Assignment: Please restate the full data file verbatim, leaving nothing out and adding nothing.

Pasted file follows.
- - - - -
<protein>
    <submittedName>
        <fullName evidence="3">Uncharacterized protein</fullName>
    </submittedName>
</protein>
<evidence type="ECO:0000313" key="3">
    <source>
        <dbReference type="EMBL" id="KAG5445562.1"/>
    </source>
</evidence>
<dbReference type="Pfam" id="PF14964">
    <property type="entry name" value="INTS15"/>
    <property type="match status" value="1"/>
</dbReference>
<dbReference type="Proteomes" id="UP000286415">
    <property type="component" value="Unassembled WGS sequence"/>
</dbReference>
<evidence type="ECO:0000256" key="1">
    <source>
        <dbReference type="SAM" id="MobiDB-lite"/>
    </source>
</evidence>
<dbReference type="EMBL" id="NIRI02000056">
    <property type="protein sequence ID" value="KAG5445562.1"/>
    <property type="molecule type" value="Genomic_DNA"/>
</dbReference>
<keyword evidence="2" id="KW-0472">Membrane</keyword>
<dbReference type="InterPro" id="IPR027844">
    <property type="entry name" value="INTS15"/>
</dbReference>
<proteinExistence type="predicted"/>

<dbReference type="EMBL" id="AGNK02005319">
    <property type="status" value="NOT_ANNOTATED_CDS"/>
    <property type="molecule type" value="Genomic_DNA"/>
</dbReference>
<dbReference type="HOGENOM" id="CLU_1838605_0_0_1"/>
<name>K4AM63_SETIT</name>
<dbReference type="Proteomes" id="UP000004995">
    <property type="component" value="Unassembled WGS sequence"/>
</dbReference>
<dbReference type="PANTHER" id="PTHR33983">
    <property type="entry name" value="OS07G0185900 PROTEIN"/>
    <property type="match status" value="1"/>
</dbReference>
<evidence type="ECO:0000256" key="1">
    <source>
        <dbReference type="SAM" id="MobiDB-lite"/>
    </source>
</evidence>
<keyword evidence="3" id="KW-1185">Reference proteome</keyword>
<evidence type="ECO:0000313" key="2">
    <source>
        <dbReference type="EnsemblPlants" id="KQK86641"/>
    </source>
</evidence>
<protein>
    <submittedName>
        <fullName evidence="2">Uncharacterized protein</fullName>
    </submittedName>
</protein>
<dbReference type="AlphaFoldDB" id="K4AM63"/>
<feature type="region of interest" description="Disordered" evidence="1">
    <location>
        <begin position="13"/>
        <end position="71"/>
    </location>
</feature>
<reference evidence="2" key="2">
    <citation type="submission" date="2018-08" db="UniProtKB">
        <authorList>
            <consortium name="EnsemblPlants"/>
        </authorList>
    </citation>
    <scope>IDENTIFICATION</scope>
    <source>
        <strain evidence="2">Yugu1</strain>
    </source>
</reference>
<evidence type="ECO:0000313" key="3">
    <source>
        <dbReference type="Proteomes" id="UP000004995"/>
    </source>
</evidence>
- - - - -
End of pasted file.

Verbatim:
<protein>
    <submittedName>
        <fullName evidence="3">Uncharacterized protein</fullName>
    </submittedName>
</protein>
<evidence type="ECO:0000313" key="3">
    <source>
        <dbReference type="EMBL" id="KAG5445562.1"/>
    </source>
</evidence>
<dbReference type="Pfam" id="PF14964">
    <property type="entry name" value="INTS15"/>
    <property type="match status" value="1"/>
</dbReference>
<dbReference type="Proteomes" id="UP000286415">
    <property type="component" value="Unassembled WGS sequence"/>
</dbReference>
<evidence type="ECO:0000256" key="1">
    <source>
        <dbReference type="SAM" id="MobiDB-lite"/>
    </source>
</evidence>
<dbReference type="EMBL" id="NIRI02000056">
    <property type="protein sequence ID" value="KAG5445562.1"/>
    <property type="molecule type" value="Genomic_DNA"/>
</dbReference>
<keyword evidence="2" id="KW-0472">Membrane</keyword>
<dbReference type="InterPro" id="IPR027844">
    <property type="entry name" value="INTS15"/>
</dbReference>
<proteinExistence type="predicted"/>

<dbReference type="EMBL" id="AGNK02005319">
    <property type="status" value="NOT_ANNOTATED_CDS"/>
    <property type="molecule type" value="Genomic_DNA"/>
</dbReference>
<dbReference type="HOGENOM" id="CLU_1838605_0_0_1"/>
<name>K4AM63_SETIT</name>
<dbReference type="Proteomes" id="UP000004995">
    <property type="component" value="Unassembled WGS sequence"/>
</dbReference>
<dbReference type="PANTHER" id="PTHR33983">
    <property type="entry name" value="OS07G0185900 PROTEIN"/>
    <property type="match status" value="1"/>
</dbReference>
<evidence type="ECO:0000256" key="1">
    <source>
        <dbReference type="SAM" id="MobiDB-lite"/>
    </source>
</evidence>
<keyword evidence="3" id="KW-1185">Reference proteome</keyword>
<evidence type="ECO:0000313" key="2">
    <source>
        <dbReference type="EnsemblPlants" id="KQK86641"/>
    </source>
</evidence>
<protein>
    <submittedName>
        <fullName evidence="2">Uncharacterized protein</fullName>
    </submittedName>
</protein>
<dbReference type="AlphaFoldDB" id="K4AM63"/>
<feature type="region of interest" description="Disordered" evidence="1">
    <location>
        <begin position="13"/>
        <end position="71"/>
    </location>
</feature>
<reference evidence="2" key="2">
    <citation type="submission" date="2018-08" db="UniProtKB">
        <authorList>
            <consortium name="EnsemblPlants"/>
        </authorList>
    </citation>
    <scope>IDENTIFICATION</scope>
    <source>
        <strain evidence="2">Yugu1</strain>
    </source>
</reference>
<evidence type="ECO:0000313" key="3">
    <source>
        <dbReference type="Proteomes" id="UP000004995"/>
    </source>
</evidence>